alliance is negotiated between three Marxist approaches to
political economy that can be developed at different scales. The
need for this is outlined by Arsel and Dasgupta (2015: 659):

"…[W]e see development studies productively embracing an
explicit political economy approach that focuses on the working
of capitalism on a global scale with its local variations. Since
capitalist accumulation almost always has disparate effects on
different sections of the society, most importantly according to
their role in the accumulation process, the class-oriented
Marxist framework is the preferred choice."

Suggested is a multi-scalar approach that can combine the
analysis of global capitalism with its attendant local variations.
The theories are, in order of generality: world-systems theory,
regulation theory, and a Marxist theory of class struggle. (One may
notice that the ‘dependency theory’ tradition non-Marxists spend
a lot of time critiquing does not feature.) Because the role of class
antagonism within the capital relation is emphasised, a Marxist
political project of class struggle is entailed. Although class
struggle is at the centre, it is the most ‘particular’ level of analysis.
The two classes at play are quite simply workers as objects of
surplus-extraction and the capitalists who, in competition with
each other (Marx, 1973: 421), appropriate that surplus. This
formation is situated against ‘post-Marxist’ (e.g. Laclau and
Mouffe, 1985) and ‘discourse’ formulations that attempt to refute
the centralisation of class struggle through what Wood (1986: 76)
calls the “randomization of history and politics” (see also
Anderson, 1983). Such a refutation is both possible and necessary
because without the objective of class abolition, a socialist project
is incoherent. If class abolition is rejected as an objective,
development studies as a political project drastically limits itself
to cross-class reformism within the capitalist economy. This is
why  development  needs  to  be  recognised  as  capitalist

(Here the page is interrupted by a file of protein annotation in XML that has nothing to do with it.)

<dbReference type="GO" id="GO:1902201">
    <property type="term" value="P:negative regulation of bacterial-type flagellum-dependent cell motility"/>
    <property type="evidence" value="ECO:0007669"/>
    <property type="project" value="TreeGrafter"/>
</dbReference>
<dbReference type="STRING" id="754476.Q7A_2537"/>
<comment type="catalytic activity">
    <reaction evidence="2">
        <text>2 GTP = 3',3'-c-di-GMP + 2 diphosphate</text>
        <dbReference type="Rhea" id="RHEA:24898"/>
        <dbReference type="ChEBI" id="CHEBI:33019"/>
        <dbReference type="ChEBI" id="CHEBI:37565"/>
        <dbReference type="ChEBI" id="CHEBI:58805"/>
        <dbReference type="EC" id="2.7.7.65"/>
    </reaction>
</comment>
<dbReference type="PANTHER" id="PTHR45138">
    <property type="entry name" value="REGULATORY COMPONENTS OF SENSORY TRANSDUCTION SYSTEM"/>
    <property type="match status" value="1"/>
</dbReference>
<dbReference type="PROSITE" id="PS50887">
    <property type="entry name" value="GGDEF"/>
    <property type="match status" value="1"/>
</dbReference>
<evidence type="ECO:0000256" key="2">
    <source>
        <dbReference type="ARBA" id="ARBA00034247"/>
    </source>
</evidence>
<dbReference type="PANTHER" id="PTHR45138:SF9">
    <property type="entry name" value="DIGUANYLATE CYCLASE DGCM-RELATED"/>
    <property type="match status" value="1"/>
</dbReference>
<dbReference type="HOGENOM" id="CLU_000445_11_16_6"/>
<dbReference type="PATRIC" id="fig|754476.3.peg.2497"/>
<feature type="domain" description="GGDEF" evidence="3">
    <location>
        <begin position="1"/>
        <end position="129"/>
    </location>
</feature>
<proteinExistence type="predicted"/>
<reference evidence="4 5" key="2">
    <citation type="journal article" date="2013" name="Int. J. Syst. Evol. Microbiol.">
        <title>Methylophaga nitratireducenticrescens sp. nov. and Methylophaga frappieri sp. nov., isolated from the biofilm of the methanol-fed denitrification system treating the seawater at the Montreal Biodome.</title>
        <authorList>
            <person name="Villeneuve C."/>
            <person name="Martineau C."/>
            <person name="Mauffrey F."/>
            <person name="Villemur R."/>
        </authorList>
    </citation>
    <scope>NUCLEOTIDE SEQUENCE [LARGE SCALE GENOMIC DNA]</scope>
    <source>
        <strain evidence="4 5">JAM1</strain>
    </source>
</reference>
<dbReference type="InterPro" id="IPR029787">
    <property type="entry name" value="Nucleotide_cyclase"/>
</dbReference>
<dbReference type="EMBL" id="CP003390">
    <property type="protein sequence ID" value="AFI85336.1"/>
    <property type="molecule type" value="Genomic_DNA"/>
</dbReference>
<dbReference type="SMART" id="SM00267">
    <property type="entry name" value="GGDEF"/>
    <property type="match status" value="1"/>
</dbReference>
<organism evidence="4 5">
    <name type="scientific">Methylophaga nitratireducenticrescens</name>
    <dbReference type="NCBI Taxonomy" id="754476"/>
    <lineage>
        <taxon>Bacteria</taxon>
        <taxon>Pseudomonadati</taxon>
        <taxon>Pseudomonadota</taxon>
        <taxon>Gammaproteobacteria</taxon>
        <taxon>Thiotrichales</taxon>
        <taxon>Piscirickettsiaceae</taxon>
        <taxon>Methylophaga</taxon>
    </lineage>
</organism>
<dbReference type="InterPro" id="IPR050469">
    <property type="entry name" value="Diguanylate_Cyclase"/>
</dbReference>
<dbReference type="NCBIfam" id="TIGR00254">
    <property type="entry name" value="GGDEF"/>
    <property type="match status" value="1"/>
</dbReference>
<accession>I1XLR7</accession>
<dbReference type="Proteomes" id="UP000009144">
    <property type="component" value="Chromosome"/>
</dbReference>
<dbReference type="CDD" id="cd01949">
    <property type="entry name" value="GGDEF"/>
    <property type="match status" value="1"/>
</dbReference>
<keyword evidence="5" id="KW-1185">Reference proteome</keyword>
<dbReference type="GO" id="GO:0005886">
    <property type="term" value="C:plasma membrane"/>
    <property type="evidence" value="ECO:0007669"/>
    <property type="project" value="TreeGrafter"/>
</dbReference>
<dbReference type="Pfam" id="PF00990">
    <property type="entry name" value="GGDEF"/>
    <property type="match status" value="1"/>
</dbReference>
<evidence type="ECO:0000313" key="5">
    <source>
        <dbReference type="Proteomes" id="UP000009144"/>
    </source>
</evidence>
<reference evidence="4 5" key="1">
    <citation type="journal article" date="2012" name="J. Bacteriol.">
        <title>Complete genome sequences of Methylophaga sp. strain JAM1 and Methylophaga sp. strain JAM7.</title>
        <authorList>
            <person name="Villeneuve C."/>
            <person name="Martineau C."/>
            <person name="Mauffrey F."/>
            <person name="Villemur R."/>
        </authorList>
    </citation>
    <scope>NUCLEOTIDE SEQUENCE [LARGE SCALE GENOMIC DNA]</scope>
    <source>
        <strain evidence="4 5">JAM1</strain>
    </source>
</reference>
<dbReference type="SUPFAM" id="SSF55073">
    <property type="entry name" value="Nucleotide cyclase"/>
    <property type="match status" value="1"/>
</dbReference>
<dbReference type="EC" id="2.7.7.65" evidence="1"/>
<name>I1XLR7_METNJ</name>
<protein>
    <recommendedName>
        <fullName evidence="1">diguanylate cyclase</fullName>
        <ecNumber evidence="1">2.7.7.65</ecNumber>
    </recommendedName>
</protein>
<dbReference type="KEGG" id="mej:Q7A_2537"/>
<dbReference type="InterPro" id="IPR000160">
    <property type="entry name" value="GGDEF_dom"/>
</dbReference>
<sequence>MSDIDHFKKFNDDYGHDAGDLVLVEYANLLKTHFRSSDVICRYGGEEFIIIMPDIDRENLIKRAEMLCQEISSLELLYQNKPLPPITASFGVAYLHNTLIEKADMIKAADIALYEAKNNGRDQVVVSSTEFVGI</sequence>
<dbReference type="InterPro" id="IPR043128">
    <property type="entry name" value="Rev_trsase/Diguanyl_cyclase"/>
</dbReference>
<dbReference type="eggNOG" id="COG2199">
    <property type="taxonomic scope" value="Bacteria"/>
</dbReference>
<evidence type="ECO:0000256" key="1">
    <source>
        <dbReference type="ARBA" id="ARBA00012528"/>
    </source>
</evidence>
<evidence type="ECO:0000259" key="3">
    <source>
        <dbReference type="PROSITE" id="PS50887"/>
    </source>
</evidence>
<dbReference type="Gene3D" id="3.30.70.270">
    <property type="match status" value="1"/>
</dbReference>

development. World-systems theory is used to describe the nature
of the modern capitalist world-system in the most general sense
as structured by centre-periphery relations. Regulation theory is
applied more rigorously to analyse the differences across ‘regimes
of accumulation’ and how these transform the centre-periphery
relations. We now turn to a discussion of the three levels of

Wallerstein (1974) identifies the ‘capitalist world-economy’ (as he
calls it) emerging out of the ‘medieval prelude’ or ‘world empire’
era and developing in the sixteenth century (see also Amin, 1991).
Characteristic of this world-economy is what he later calls an
“axial division of labor” (Wallerstein, 2011: xiii), between the
‘centre’ areas, the ‘semi-peripheries’ and the ‘peripheries’. The
‘centres’ and ‘peripheries’ are distinguished at a national level, and
prior to the era of expansion known as colonialism, Wallerstein
draws these distinctions only within the European continent. The
idea that capitalist relations of production would inevitably
expand and penetrate the ‘natural economies’ of not-yet-capitalist
areas was pre-empted by Rosa Luxemburg (1951; see also Mandel,
1975: 44-74). The core in Wallerstein’s programme is generally
understood as North America, most of Western Europe, Japan,
Australia and New Zealand; the semi-periphery as Mexico, Brazil,
Argentina, South Africa, Eastern Europe, Russia and India; and
the periphery as everywhere else. Peripheries, for Wallerstein,
generally have weak states. Semi-peripheries are “in between the
core and periphery on a series of dimensions, such as the
complexity of economic activities, strength of the state machinery,
cultural integrity, etc.” (Wallerstein, 1974: 349). The development
of the capitalist world-economy is characterised by the transfer of
surplus generated in the peripheries to the centre areas, but also
by the global class opposition, as Marx and Engels (2012) already
noted, between the bourgeois class and the workers from which it